Protesters formed human towers and demanded the release of separatist leaders who are in detention awaiting trial following the independence campaign.
One elderly protester at the rally, Dolors Llauralo, told Reuters she would continue the battle.
“I will demonstrate every year, as long as I can… I fight for [my children and grandchildren] so they will have a better life than the one we have had,” she said.
Read more stories on the Catalonia crisis:
Spanish direct rule ends in Catalonia Catalan crisis in 300 words Catalonia’s quarrel with Spain explained The man who wants to break up Spain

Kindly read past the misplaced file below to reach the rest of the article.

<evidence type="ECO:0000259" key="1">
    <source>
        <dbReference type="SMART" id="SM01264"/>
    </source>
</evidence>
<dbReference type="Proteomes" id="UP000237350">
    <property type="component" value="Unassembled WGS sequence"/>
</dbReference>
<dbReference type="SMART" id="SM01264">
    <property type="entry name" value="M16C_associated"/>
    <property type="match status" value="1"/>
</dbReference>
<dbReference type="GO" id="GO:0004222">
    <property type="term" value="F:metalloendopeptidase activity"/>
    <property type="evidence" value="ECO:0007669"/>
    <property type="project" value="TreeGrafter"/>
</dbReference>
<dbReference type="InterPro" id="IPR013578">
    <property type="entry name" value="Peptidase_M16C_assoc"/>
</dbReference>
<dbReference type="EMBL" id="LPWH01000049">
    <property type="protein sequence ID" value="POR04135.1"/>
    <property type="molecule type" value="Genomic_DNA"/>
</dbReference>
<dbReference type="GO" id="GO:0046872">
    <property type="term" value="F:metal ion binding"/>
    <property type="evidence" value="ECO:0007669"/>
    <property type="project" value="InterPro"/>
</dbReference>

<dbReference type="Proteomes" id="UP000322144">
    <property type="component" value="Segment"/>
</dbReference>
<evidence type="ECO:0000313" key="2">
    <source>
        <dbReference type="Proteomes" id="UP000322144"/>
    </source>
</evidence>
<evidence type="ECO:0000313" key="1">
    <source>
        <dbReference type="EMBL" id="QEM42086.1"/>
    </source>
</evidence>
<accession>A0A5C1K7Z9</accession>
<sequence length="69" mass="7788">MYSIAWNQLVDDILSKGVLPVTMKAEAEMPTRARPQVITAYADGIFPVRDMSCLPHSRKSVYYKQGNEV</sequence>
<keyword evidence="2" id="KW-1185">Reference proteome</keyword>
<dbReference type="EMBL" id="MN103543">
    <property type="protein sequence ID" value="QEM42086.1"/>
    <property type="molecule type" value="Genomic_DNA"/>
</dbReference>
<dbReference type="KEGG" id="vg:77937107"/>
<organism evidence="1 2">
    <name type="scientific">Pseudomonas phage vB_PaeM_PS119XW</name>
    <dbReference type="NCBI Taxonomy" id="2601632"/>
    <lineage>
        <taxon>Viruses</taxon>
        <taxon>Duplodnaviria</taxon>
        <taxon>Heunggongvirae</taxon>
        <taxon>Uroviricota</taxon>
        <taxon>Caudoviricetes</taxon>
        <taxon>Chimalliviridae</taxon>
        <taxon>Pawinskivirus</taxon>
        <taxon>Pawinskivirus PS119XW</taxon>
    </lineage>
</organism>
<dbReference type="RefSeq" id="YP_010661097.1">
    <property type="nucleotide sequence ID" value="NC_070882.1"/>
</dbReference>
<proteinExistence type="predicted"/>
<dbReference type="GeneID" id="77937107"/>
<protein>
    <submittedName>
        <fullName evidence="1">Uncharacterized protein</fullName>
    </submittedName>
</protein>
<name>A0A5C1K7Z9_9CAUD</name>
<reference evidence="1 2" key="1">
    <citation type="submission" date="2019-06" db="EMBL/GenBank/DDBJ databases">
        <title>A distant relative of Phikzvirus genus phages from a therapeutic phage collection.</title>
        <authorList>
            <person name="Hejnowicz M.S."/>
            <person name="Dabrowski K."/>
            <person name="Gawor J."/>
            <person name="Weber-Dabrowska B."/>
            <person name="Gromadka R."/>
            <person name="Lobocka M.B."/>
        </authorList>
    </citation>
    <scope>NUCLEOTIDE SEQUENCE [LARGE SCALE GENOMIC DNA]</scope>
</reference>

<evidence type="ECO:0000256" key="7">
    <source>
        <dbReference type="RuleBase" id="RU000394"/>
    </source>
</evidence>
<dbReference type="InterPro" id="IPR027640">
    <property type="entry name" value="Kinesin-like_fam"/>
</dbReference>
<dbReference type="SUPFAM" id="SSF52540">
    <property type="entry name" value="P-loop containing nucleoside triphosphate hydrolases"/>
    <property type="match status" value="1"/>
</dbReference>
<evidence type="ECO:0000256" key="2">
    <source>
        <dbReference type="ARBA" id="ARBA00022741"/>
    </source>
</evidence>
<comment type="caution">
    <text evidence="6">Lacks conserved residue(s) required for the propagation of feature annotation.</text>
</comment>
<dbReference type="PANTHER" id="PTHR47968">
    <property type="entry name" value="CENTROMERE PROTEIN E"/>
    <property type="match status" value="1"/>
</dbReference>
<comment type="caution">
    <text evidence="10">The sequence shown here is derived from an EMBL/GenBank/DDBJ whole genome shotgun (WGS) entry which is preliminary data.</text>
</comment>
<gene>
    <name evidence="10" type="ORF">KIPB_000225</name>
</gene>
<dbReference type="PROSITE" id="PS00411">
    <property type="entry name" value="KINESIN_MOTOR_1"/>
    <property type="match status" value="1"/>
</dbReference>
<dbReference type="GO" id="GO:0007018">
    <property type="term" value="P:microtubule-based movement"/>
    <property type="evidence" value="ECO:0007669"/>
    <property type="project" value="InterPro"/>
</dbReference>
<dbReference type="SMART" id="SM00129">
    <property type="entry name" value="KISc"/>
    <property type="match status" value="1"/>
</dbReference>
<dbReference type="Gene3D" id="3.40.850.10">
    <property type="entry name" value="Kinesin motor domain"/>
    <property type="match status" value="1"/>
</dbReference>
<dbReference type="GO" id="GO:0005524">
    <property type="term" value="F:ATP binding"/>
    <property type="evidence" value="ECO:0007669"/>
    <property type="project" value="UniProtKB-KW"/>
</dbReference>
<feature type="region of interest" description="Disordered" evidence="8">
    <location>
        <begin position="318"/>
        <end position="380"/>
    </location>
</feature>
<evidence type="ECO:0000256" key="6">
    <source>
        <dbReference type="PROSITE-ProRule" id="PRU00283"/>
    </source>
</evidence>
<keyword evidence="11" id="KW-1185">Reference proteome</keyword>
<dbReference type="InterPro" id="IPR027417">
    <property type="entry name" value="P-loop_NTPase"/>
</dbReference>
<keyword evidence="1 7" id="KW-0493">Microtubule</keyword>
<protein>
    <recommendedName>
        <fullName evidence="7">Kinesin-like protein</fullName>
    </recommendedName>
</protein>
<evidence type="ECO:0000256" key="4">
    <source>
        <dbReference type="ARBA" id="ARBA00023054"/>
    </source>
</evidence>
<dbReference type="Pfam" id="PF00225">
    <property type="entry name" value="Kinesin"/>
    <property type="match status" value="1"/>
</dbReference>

More protests are planned on the key anniversary dates of the referendum and declaration of independence.
However, opponents complained the Diada was being usurped as independence was not supported by all Catalans.
Media captionCatalonia’s situation “not very serious”, says Josep Borrell
Spanish Foreign Minister Josep Borrel, who is Catalan, said: “We Catalans should celebrate our national day and not just a call for independence that is shared by less than half of the population.”
An opinion poll in July suggested 46.7% of Catalans favoured independence and 44.9% opposed it.